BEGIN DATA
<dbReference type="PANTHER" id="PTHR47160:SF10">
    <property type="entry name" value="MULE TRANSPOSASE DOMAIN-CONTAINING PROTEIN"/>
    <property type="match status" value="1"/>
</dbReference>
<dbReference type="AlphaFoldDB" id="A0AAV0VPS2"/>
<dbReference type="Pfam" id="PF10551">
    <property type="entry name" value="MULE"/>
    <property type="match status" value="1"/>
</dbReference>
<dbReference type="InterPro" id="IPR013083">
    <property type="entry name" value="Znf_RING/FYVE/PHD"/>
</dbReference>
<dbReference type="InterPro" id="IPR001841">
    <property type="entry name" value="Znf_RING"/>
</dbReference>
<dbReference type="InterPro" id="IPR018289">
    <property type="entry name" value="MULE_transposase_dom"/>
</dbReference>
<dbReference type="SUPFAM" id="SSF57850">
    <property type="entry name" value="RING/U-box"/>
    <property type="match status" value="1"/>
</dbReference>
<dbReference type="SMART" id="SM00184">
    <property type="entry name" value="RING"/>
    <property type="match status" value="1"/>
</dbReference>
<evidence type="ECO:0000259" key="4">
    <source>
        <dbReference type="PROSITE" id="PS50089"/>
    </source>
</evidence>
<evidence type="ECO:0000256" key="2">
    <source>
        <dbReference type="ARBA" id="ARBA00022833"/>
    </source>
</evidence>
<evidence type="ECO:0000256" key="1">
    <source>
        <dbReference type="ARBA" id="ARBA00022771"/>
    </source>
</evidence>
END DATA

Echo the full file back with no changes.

<dbReference type="PANTHER" id="PTHR47160:SF10">
    <property type="entry name" value="MULE TRANSPOSASE DOMAIN-CONTAINING PROTEIN"/>
    <property type="match status" value="1"/>
</dbReference>
<dbReference type="AlphaFoldDB" id="A0AAV0VPS2"/>
<dbReference type="Pfam" id="PF10551">
    <property type="entry name" value="MULE"/>
    <property type="match status" value="1"/>
</dbReference>
<dbReference type="InterPro" id="IPR013083">
    <property type="entry name" value="Znf_RING/FYVE/PHD"/>
</dbReference>
<dbReference type="InterPro" id="IPR001841">
    <property type="entry name" value="Znf_RING"/>
</dbReference>
<dbReference type="InterPro" id="IPR018289">
    <property type="entry name" value="MULE_transposase_dom"/>
</dbReference>
<dbReference type="SUPFAM" id="SSF57850">
    <property type="entry name" value="RING/U-box"/>
    <property type="match status" value="1"/>
</dbReference>
<dbReference type="SMART" id="SM00184">
    <property type="entry name" value="RING"/>
    <property type="match status" value="1"/>
</dbReference>
<evidence type="ECO:0000259" key="4">
    <source>
        <dbReference type="PROSITE" id="PS50089"/>
    </source>
</evidence>
<evidence type="ECO:0000256" key="2">
    <source>
        <dbReference type="ARBA" id="ARBA00022833"/>
    </source>
</evidence>
<evidence type="ECO:0000256" key="1">
    <source>
        <dbReference type="ARBA" id="ARBA00022771"/>
    </source>
</evidence>